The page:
We Believe In Images


Tower & Labyrinth_”House of Fairytales”

Museum of H.C. Andersen. Competition 1st prize New Museum of Hans Christian Andersen in Odense, Denmark consists of two parts: the Tower and the Labyrinth. Tower, contains all the public and research functions of the museum, functions as a vertical iconic landmark in the city, whereas ‘The labyrinth’ hosts atmospheric installations, representing different fairytales.

*The project won 1st prize in international competition in Denmark.

Tower & Labyrinth_”House of Fairytales”

Art drop_Floating art space on a Rhine ferry

Beautiful Rhine and famous Art Basel are main Basel city landmarks. ‘Art Drop’ project combines these two main attractions together. It is a new initiative, which proposes to create a multifunctional floating platform, using the existing technology of traditional Basel Ferries. Besides being a transport, new project will become the new art space for the city: first floating open-air art space. Technology of reaction’ ferry, with which one can cross the Rhine without motorised assistance, uses only the natural power of the river’s current.

Art drop_Floating art space on a Rhine ferry

Thermao Urbano_Urban Winter Spa

How to bring life that makes Basel’s squares so vibrant in summer to the cold season? The project of winter urban spa on Münsterplatz, “Thermae Urbano”, takes the idea from traditional Basel fountains, and proposes to heat up water inside the historical Pisoni Fountain on Münsterplatz, in order to transform it into a public space for winter bathing. Cloud of steam above the cold empty square, half-naked bodies in the fountain. All ages and calsses, men and women, together in a warm common ritual with amazing winter setting.

Thermao Urbano_Urban Winter Spa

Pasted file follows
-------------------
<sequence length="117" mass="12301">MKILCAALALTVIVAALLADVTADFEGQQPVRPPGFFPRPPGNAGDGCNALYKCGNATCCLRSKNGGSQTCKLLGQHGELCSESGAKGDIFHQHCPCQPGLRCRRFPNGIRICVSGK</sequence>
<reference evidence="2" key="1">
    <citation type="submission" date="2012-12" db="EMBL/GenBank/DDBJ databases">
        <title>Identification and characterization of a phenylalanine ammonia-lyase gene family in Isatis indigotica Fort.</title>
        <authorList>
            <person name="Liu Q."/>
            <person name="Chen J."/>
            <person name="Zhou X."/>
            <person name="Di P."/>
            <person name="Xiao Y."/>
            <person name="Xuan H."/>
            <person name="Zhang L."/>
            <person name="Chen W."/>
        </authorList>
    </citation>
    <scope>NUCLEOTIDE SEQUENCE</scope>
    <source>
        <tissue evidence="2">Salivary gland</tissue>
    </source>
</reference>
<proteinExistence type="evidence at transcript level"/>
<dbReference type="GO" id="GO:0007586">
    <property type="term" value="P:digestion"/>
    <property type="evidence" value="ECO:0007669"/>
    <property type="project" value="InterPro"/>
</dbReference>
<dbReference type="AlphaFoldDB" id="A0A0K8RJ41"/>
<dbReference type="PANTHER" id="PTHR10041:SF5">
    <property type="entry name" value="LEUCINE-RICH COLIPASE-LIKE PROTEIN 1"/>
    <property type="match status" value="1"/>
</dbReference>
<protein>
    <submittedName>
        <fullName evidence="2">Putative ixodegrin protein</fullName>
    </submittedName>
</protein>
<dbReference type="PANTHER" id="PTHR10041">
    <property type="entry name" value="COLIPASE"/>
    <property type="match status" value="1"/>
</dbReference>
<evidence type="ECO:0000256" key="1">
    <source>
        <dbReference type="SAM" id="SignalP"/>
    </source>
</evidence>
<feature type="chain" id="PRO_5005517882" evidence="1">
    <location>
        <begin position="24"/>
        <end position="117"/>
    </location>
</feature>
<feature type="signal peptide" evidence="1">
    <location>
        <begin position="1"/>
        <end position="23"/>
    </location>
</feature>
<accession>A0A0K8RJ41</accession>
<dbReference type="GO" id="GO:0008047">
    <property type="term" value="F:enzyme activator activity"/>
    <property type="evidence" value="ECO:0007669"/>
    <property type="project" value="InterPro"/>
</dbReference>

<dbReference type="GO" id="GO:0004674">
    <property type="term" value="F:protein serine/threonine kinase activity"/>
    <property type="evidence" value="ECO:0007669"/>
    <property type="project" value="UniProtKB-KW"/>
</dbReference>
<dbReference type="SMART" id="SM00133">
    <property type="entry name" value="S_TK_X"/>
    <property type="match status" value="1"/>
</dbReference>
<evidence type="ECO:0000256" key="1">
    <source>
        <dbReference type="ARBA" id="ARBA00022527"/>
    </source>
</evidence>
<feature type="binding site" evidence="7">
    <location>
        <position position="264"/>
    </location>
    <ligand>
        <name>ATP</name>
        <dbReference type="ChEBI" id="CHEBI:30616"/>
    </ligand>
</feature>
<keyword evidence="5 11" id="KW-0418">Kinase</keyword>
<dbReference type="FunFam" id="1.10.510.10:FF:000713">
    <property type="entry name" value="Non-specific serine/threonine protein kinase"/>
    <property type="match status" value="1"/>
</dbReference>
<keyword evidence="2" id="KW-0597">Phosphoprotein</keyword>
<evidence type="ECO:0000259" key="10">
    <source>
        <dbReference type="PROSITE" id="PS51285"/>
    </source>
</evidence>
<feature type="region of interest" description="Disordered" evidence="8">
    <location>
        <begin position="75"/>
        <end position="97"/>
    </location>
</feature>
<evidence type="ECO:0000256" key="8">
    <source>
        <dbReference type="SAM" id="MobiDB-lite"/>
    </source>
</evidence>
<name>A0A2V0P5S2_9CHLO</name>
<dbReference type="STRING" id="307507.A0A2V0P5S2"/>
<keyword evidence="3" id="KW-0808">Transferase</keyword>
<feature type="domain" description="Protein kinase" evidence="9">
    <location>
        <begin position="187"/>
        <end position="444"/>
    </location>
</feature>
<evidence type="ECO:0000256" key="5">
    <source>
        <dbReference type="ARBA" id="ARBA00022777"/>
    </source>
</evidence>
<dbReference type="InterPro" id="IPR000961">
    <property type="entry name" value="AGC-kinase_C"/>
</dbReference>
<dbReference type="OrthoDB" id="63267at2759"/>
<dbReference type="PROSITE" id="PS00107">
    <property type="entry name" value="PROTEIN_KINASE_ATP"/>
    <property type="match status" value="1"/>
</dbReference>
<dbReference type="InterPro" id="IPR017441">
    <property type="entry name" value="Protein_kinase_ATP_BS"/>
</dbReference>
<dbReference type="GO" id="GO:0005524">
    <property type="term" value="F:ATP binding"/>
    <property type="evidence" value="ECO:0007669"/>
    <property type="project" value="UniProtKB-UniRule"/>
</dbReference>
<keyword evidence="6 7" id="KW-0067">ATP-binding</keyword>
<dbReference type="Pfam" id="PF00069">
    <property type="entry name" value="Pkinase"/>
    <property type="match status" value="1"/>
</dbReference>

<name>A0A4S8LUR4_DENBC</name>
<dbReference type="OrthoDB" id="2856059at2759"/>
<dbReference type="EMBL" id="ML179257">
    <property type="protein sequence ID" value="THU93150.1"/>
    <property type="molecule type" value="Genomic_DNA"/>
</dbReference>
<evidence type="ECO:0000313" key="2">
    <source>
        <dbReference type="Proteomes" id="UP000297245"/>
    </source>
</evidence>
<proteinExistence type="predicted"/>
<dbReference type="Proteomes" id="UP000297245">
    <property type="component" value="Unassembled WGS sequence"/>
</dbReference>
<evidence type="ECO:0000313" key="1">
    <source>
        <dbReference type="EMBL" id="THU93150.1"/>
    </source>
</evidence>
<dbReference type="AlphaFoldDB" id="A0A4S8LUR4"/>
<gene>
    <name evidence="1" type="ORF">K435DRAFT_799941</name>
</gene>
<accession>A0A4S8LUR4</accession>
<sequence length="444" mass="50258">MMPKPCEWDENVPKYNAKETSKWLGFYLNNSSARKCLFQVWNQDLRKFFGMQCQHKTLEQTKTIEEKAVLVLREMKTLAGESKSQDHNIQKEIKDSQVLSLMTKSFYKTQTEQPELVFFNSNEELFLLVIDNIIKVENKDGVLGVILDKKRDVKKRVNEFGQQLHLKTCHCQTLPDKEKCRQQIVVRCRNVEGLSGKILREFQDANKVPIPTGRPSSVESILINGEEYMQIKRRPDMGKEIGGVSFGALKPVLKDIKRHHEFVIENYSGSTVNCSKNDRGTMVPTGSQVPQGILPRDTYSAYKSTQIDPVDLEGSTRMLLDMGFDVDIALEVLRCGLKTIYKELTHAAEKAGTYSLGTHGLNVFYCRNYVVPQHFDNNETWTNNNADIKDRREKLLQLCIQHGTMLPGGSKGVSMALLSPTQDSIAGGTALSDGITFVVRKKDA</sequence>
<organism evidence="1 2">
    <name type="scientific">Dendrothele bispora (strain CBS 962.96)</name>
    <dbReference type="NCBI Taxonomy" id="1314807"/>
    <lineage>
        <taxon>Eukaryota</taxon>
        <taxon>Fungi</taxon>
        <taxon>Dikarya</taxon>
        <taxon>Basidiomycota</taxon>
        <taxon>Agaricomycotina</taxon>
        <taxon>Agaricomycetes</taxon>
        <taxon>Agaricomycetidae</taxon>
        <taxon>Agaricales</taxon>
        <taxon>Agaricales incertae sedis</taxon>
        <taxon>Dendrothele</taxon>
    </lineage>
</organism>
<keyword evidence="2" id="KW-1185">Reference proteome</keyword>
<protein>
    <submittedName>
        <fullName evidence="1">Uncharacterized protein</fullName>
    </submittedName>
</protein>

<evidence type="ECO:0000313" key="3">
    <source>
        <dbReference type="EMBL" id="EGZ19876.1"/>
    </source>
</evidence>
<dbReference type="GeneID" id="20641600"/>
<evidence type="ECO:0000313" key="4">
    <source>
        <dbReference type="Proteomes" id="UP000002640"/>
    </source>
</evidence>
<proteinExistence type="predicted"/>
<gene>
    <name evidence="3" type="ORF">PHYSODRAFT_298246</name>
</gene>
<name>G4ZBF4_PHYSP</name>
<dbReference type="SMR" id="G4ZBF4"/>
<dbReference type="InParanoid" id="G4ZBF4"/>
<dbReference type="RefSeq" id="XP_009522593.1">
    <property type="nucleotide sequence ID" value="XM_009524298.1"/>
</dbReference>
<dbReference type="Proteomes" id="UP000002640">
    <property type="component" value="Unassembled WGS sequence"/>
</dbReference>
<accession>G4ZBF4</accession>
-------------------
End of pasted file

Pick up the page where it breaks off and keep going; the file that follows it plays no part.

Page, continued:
Hidden Park_Botanical garden in the underground river

The project proposes to turn Basel’s underground river, Birsig, into a linear botanical garden,hidden underground, but open for public. Historically Birsig was a river, running through Basel’s city center. Today it is chanelled in an underground stone tunnel. Project adds lights, hydroponic techology and heaters to tunnel’s contained microclimate and creates warm and humid atmosphere where lush botanical garden will grow. Hidden Park will serve as a place for romantic walking, botanical explorations or transit on a rainy day.


Who influences you graphically?

Although many architects say that they don’t trust images, we, on the contrary, believe that they are very important for the development of built work. Images are first ‘reality’ checks of the project, and we as society more and more perceive architecture through the prism of the image. Some of the projects, which were never built, or already demolished, stay only in the form of image.

Speaking of influences, or, rather “inspiration”, it depends on the context of the project that we are doing. In our work we try to understand the context of the project, to make it relevant to the site, local society, the brief, and our graphics and references are following this contextual approach.

So, depending on the project, we can be inspired by the futuristic drawings of Ivan Leonidov, or the vintage colors of Jacque Tati’s movies; by the exquisite fairytale illustrations of Ivan Bilibin or brutal simplicity of Kazimir Malevich; by paintings of Edward Hopper or Rene Magritte; by the conceptual drawings of Ilia Kabakov and Alexander Brodskiy; by the traditional murals of Russian temples or the minimal sculptures of Donald Judd.

In our work we collaborate with artists, photographers, illustrators, graphic designers: Rodion Kitaev, Maxim Spivakov, Yuri Palmin and others; they influence our work and expand the boundaries of our practice.

What defines the language of representation through which you choose to represent a project?